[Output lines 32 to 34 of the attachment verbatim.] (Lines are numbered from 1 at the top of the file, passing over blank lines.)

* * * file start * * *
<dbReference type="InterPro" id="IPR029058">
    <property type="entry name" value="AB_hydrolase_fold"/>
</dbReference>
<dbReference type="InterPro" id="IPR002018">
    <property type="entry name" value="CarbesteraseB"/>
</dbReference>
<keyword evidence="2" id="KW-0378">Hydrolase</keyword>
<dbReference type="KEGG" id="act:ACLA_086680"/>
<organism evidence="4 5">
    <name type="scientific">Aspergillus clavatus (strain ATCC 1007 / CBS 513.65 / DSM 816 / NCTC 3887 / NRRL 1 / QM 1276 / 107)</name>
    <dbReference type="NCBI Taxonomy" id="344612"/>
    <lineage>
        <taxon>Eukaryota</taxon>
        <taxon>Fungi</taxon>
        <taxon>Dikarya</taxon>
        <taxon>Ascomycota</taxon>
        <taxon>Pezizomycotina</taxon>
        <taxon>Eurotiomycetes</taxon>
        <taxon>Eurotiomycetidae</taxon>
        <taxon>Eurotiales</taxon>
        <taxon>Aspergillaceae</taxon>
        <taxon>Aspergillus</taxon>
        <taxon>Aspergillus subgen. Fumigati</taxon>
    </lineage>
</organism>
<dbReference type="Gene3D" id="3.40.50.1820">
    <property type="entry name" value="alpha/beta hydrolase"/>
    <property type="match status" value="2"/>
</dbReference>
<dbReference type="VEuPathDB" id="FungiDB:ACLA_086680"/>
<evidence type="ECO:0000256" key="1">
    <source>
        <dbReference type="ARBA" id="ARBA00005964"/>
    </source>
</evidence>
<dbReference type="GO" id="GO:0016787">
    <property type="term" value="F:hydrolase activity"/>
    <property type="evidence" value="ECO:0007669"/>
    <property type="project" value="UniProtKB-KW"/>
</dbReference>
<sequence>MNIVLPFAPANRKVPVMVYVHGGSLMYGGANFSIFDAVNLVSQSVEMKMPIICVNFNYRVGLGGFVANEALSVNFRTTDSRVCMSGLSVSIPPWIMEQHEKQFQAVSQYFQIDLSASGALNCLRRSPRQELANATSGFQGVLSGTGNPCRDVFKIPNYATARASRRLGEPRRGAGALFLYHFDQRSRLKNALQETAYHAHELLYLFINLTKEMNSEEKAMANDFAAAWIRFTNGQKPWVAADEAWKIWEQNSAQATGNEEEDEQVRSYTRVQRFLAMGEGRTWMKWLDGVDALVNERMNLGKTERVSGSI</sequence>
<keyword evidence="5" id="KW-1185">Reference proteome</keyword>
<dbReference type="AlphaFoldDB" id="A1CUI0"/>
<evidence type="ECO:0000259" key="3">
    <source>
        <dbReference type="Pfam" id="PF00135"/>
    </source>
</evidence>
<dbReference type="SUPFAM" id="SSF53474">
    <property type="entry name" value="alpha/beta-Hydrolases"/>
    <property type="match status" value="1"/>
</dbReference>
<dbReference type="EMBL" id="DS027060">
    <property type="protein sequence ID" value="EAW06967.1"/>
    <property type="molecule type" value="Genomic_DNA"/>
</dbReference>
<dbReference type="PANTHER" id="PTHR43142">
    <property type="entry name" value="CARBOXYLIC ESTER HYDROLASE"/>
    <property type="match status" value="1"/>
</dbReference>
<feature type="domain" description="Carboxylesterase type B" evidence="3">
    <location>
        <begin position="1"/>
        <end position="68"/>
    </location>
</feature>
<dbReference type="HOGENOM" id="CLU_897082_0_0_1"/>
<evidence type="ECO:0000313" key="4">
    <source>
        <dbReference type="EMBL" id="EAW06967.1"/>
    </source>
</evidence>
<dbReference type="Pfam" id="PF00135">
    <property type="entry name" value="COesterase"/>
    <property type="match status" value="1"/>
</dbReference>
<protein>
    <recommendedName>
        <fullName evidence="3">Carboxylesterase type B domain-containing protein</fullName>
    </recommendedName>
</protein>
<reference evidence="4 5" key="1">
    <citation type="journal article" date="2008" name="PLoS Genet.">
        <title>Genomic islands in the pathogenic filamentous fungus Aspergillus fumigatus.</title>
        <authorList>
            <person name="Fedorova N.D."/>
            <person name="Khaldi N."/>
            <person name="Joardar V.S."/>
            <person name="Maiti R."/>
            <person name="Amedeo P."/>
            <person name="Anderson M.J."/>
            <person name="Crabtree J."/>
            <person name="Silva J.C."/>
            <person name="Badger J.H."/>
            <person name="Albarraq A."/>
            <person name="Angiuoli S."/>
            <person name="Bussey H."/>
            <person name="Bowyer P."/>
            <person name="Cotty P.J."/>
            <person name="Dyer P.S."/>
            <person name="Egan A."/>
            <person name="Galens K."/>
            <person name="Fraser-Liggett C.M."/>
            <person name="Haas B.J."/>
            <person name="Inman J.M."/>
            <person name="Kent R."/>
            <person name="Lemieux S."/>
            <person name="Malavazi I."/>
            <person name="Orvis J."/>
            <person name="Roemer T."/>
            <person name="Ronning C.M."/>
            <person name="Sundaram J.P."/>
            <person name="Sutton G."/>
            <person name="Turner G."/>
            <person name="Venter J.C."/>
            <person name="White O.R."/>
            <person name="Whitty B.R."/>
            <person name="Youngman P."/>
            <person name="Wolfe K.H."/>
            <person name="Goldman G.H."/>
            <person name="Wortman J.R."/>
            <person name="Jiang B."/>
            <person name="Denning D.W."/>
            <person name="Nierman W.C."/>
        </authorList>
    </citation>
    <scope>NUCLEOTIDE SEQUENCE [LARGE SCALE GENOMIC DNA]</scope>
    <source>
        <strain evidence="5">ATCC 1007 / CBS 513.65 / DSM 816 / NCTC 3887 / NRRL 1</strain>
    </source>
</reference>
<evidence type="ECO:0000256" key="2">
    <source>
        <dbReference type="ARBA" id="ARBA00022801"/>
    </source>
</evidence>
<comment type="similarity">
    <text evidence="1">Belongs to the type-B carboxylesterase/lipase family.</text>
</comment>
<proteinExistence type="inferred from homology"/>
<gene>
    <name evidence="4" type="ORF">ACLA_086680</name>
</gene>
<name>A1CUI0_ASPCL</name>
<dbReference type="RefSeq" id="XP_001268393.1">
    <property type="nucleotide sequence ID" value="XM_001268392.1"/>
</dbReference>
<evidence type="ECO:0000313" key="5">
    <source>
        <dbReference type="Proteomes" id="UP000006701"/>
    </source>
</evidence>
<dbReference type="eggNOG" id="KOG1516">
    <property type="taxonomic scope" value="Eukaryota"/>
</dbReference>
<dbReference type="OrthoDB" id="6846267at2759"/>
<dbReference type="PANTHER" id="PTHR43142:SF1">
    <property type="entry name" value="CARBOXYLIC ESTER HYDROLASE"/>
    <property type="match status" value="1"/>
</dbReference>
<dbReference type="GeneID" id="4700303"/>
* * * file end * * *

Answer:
    <source>
        <dbReference type="ARBA" id="ARBA00005964"/>
    </source>